Read All About It… While You Still Can April 17, 2012Posted by markswill in Media, Politics, Schmolitics.
“There is no such thing as an original thought,” is a quotation I can’t find attributed in any reference book, nor even on the interweb. But just to confirm the wisdom of its author, this latest scribble is lifted almost entirely from newspapers and magazines. Which in a sense is a Good Thing, because according to an item in last Saturday’s Guardian, news media in printed form is definitely buggered.
Reporter Mark Sweeney revealed that the Yorkshire Post, once the jewel in the crown of regional newspaper conglomerate, Johnston Press, is replacing its editor with a ‘director’. The same fate recently befell the stewardship of the Lancashire Evening Post, whilst up at The Scotsman the editor-in-chief’s role was eradicated. Perhaps needless to say, the new CEO at Johnstons is a man with no prior experience in print media, Ashley Highfield, whose career thus far embraced senior roles at Microsoft and BBC Digital. And in the same story, Sweeney listed woeful circulation and job losses right across the regional newspaper landscape.
As it happens, I have friends who work elsewhere in the Johnston empire and know anecdotally that they are cruel masters who, like Trinity-Mirror and many other newspaper owners try to maintain profitability – or at least manage decline – in an industry hemorrhaging both advertising and circulation revenue in an internet age, by simply if ruthlessly cutting costs, and that means jobs.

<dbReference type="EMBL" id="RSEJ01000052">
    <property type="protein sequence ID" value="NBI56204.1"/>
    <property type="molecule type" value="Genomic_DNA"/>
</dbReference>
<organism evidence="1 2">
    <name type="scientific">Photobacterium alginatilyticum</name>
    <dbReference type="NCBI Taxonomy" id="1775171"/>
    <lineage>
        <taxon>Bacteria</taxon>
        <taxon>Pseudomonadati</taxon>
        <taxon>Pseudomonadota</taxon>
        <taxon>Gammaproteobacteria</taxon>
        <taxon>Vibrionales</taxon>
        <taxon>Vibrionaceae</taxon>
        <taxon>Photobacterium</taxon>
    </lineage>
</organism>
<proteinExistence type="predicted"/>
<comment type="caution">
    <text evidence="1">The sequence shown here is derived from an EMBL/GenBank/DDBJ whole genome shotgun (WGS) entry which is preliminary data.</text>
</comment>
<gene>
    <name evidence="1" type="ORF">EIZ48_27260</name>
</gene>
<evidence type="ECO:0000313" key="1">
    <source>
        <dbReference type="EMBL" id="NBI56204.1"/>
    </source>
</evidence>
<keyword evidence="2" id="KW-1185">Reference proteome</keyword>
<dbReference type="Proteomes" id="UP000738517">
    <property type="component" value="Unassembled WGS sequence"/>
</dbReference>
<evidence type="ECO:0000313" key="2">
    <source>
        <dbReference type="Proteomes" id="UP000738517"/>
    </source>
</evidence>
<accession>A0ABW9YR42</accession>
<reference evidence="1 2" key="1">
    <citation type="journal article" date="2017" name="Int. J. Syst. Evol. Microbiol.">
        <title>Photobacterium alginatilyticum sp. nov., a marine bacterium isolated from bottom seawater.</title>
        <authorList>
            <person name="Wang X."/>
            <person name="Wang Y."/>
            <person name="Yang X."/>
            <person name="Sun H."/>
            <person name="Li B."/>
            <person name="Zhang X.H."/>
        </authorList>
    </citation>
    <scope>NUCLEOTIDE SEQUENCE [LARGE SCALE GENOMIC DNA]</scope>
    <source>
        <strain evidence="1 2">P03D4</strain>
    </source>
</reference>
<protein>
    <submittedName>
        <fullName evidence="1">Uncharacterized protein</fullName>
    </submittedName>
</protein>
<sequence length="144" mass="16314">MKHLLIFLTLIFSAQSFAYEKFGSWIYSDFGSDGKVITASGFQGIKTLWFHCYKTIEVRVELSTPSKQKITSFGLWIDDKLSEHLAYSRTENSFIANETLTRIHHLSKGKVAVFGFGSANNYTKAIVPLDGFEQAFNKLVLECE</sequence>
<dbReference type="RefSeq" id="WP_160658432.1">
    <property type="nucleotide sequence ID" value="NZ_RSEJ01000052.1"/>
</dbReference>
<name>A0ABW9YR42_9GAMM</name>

This is happening nationally too, of course: The Guardian incomprehensibly slashes its print media resources in favour of free online content (currently costing it £90,000 a day), whilst the Telegraph pursues a similar strategy by sacking many of its reporters and (very obviously) most of its sub-editors in an effort to keep its owners, the weird old Barclay brothers, in private islands and fancy hotels.
And yet in a masterpiece of mistiming, the very next day the Sunday Times magazine’s cover story offered a lengthy, well-researched tale of how local newspapers are fighting back, if not always weathering the storm. Tim Rayment reported on several ‘papers who by assiduously understanding and covering their local patch still rock political boats and vested interests and in so doing keep their readerships, albeit often in concert with paid-for apps delivering content to tablets and smartphones. But looking to America where apparently almost a quarter of consumers use mobile devices to get their news, Rayment asked, “Who will pay for the journalism… when for every $1 won from online advertising last year, (newspapers) lost $10 in print ads?”